COVID-19 myths and home remedies

This section unpacks some of the myths and home remedies that brought on controversy amongst the global population. Table 1 illustrates the myths and home remedies, including a brief description of each.

TABLE 1: COVID-19 myths and home remedies.

With reference to #1 in the Table, by following the myth about black and Asian people, a belief that Vitamin D prevents and treats COVID-19 emerged (Hancocks 2020). On the contrary, this myth is argued by several authors that it is more of the socio-economic status of the black and Asian people than their genetics (Broughton & Jarvis 2020; Sample 2020). Then the Vitamin D remedy was also found to lack evidence and is still under investigation (The Lancet Diabetes & Endocrinology 2021). Another remedy suggested was the consumption of alkaline foods to eliminate the virus (Times of India.com 2021). In an article by an International News Agency (Reuters 2020), social network users shared the content that inhaling steam with herbs (such as eucalyptus oil, garlic, ginger, tea tree and so on) would paralyse the virus. World Health Organization dismissed these remedies, arguing that COVID-19 has nothing to do with the stomach (World Health Organisation 2021a). In fact, too much lemon builds up acid in the stomach, and steaming can even cause injuries (Eyewitness News 2021). Supplements and herbs like eucalyptus, ginger, Vitamin C, Zinc and many other indigenous herbs have also become common household favourites following the outbreak of the COVID-19 pandemic (Kgobotlo 2020). Many people believe that these herbs and vitamins mentioned above prevent the COVID-19 infection. Eventually, when COVID-19 vaccines were developed and released, there was a wave of misinformation about the vaccines. For example, there was a myth that the vaccine will cause infertility because of the spike proteins in COVID-19 and the Syncytin-1 protein that helps with placenta development. Another myth is that there is no need to wear a mask after getting vaccinated (Wen 2021). These rumours about the vaccines caused hesitancy amongst the public to get vaccinated (Kelen & Maragakis 2021). The above mentioned remedies and myths are just a few, and citizen journalists disseminated them on platforms like WhatsApp, Twitter, Facebook, and offline.

The downside of misinformation is that most people have relied heavily on and trusted the information so much that they would not seek medical attention. They would treat themselves at home with the unofficially recommended remedies. In some cases, some infected people who could have been treated with official medicines lost their lives whilst trying to self-medicate with unofficial remedies (Park 2020; Wright 2020). A significant number of people have lost their lives, not from the COVID-19 infection but from self-medicating with chemicals like Chloroquine Phosphate (Upham 2020).

COVID-19 infodemic risk reduction strategies so far

The escalation in infodemics prompted institutions like the World Health Organization into initiating events and programmes to fight the spread of fake news. The initiatives were the third Virtual Global WHO Infodemic Management Conference, where stakeholders came together to affirm their commitment to mitigate the impacts of the COVID-19 infodemic. Another initiative was the Africa Infodemic Response Alliance to detect, disrupt and counter public health misinformation in Africa (United Nations 2020). Furthermore, WHO built a platform that they called Early Artificial-Intelligence-supported Response with Social Listening (EARS). This platform pulls trending topics from major platforms like Facebook, Twitter, and many others. Officials can identify people’s intentions, that is, whether they are speculations or questions, and as a result, the officials can address the speculations mitigating possible chances of conspiracy theories (World Health Organization 2021). In South Africa, the President took note of the fact that there was a possibility of misinformation to reach an ignorant population and that the spread of fake news needed to be regulated. To combat infodemics, South Africa established a National Coronavirus Command Council (NCCC) with the objective to advise the government and create awareness of the virus. Emanating from the NCCC, the government declared the act of spreading fake news a criminal offence punishable by fine or jail. A Digital Complaints Committee was established to handle misinformation reports that can be reported through a hotline or WhatsApp line (Jimoh et al. 2020).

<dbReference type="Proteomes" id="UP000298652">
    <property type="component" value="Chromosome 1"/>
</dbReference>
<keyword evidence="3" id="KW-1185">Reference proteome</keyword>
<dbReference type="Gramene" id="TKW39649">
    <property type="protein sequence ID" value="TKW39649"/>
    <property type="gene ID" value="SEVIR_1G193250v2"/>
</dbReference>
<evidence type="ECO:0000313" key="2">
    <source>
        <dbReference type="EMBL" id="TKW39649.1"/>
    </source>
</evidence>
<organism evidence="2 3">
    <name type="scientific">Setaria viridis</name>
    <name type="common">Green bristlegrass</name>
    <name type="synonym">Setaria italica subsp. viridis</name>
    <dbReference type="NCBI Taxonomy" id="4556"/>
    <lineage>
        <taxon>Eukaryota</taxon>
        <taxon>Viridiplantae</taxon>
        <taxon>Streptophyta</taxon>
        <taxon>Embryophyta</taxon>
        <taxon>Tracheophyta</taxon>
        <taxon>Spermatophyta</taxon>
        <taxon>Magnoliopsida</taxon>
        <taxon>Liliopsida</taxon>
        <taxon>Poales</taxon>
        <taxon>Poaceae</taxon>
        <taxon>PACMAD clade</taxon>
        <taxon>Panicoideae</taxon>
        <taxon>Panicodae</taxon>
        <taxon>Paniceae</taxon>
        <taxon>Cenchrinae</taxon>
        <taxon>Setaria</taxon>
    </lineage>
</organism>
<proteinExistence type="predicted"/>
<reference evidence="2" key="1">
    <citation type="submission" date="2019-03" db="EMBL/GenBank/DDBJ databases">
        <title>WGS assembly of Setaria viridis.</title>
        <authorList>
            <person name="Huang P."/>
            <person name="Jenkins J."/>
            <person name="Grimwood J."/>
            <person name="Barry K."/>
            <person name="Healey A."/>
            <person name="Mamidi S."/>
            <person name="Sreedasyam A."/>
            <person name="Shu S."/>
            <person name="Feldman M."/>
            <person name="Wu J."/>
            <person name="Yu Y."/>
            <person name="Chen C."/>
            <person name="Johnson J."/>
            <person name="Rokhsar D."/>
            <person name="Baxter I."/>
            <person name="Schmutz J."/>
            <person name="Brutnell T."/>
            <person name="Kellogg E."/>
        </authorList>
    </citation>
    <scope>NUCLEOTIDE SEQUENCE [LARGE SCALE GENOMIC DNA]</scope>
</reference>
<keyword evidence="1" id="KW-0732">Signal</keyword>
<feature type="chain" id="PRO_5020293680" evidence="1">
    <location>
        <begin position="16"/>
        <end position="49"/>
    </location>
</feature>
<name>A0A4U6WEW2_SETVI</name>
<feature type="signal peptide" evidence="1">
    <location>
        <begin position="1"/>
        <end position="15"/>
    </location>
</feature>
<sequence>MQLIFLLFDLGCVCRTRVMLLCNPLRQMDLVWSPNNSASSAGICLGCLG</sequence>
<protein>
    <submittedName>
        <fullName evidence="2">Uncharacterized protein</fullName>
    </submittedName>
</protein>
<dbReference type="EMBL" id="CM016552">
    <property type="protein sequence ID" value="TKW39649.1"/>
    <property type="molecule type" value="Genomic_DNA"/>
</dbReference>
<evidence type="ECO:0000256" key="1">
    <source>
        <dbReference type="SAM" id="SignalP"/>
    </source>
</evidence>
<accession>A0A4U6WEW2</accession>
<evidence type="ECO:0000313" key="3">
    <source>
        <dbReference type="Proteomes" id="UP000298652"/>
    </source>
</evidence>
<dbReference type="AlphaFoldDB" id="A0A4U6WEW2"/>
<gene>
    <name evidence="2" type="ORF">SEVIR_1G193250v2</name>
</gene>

Fighting these myths and home remedies is sometimes difficult because even some politicians are the culprits (Park 2020). In South Africa, it was the African National Congress Youth League that launched an unofficial ‘herb steaming campaign’ and the offenders were later arrested (Tandwa 2021). In Tanzania, the late President Magufuli believed that COVID-19 cases were being artificially exaggerated and he trusted herbs from Madagascar (Paget & Kwayu 2020). In China, government health officials strongly recommended traditional Chinese medicines. China also exported the recommended medicines to other countries like Italy (Cyranoski 2020).

South African Disaster Management Act and infodemics prevention

So far, ‘infodemics’ have been associated with the dissemination of public health information. Moreover, because the DMA was promulgated as a result of a severe increase in climate-induced disasters, it is no surprise that the legislation was never prepared to deal with the compounding ‘infodemic hazard’. According to the DMA, the definition of a disaster is stated as a natural or human-induced occurrence that causes or threatens to cause disease and not a disease that threatens to cause a disaster. In this case, COVID-19 seems to have challenged this definition.